25 August 2011

Reacting to Results

On Monday I attended a lecture given by Carol Dweck of Stanford University on her theory of Mindsets, which I wrote about in an earlier post. One of the interesting aspects of this theory is the response to success or failure on tasks. 

When students receive marks back from tasks completed, Carol Dweck suggests their responses can often fall into two categories: mastery oriented versus helpless oriented responses.

Those with a mastery oriented approach see the feedback as a chance to confront and overcome obstacles and reach a higher level of performance. Their lack of success in the task is not tied to their self-worth so they don’t see the poor result (whatever that might be) as a reflection of who they are as a person. Rather, they see the result for what it is - an indicator of their learning at that time. As these students are self-monitoring, they are able to consider how they might go about improving. This could take the form of meeting with teachers, rewriting tasks for both content and stylistic improvements, conducting research into more sophisticated concepts, or peer discussions/tutoring. What stands out about these students is that they do not see themselves as failing and they do not blame anyone or anything for their result.

Students with a helpless response quickly denigrate their abilities and blame their intelligence for the poor result (failure).  A poor result (in their eyes) is seen as proof that ability is lacking, often despite recent or present successes. Students with this response find themselves with few strategies to overcome the problem and can stop applying themselves altogether. Occasionally they will call attention to other successes, but more often the perceived failure may swamp any successes they have experienced. When asked to persist, many claim that they are bored or they choose not to engage fully in the task in order to manage their stake in the situation.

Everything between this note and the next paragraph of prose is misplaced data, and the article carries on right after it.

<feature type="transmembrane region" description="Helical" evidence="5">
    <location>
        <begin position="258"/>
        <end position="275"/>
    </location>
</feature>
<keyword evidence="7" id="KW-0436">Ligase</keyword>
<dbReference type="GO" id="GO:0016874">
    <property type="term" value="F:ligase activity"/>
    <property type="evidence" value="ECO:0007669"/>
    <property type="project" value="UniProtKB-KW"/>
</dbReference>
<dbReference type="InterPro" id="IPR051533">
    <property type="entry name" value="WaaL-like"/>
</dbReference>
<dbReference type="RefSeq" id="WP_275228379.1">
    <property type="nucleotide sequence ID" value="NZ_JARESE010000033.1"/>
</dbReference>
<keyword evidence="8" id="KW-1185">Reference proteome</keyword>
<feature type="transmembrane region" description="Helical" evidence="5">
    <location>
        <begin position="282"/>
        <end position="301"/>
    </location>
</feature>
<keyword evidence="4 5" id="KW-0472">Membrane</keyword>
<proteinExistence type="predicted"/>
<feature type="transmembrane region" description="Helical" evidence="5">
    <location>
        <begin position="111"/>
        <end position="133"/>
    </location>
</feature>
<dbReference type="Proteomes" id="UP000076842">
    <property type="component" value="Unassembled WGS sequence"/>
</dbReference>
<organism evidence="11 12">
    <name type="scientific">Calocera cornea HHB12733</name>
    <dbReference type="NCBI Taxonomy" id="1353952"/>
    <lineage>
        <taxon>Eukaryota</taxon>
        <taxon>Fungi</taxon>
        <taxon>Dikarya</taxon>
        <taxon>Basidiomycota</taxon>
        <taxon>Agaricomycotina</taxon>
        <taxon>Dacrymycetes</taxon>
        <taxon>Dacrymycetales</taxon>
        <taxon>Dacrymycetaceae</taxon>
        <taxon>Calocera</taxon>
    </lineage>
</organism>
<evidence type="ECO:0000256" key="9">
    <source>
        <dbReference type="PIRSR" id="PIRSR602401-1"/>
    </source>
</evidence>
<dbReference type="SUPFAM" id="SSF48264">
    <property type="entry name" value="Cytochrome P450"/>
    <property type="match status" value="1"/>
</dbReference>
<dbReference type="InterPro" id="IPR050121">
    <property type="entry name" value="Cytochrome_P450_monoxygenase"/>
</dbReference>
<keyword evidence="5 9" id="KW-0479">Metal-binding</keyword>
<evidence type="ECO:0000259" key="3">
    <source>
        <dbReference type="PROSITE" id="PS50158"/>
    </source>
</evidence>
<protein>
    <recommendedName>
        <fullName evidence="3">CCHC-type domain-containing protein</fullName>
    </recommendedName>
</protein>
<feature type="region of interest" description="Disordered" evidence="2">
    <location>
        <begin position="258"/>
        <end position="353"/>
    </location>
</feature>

What can we do about this?

We need to make students aware of some of the current brain research so they can understand that their brains are constantly in a state of flux. When one realises that change is possible, one is able to see all experiences as opportunities for learning.

We have to encourage students to see all tasks as assessments for learning. Using the language around this concept enables students to see themselves as being on a learning journey. 

We can challenge their thinking each time it is verbalised. As Carol Dweck said, every time a student says "I can't do this", we respond with, "yet". This may also mean structuring tasks so that students get the opportunity to resubmit in order to show what they have learnt from the first result.

We can reward the effective learners as well as the high achievers. This needs to be high stakes reward too, the equivalent of awards given at prize-giving days or the like. 

These are just few ideas. It would be great to have other suggestions in the comments section below. 


  1. Some of this material I also covered in an earlier post called Tinkering for the 21st Century Learner: http://thethinkingteacherchronicle.blogspot.com/2011/02/tinkering-for-21st-century-learner.html

  2. I completely agree with the comments above about assessment and how students use it to either move ahead oras a tool for self criticism . My concern is though, how do we provide enough regular, individual feedback to students? Is marking the only way? I know students self assessing their work is really important to their learning but ultimately it's our assessment of them which they place most value in...were their any good ideas offered in regards to how we can assess more but not increase an already crowded marking schedule? Particularly in those classrooms where there are 30 students?

  3. cant believe i spelt there incorrectly? i must self assess more!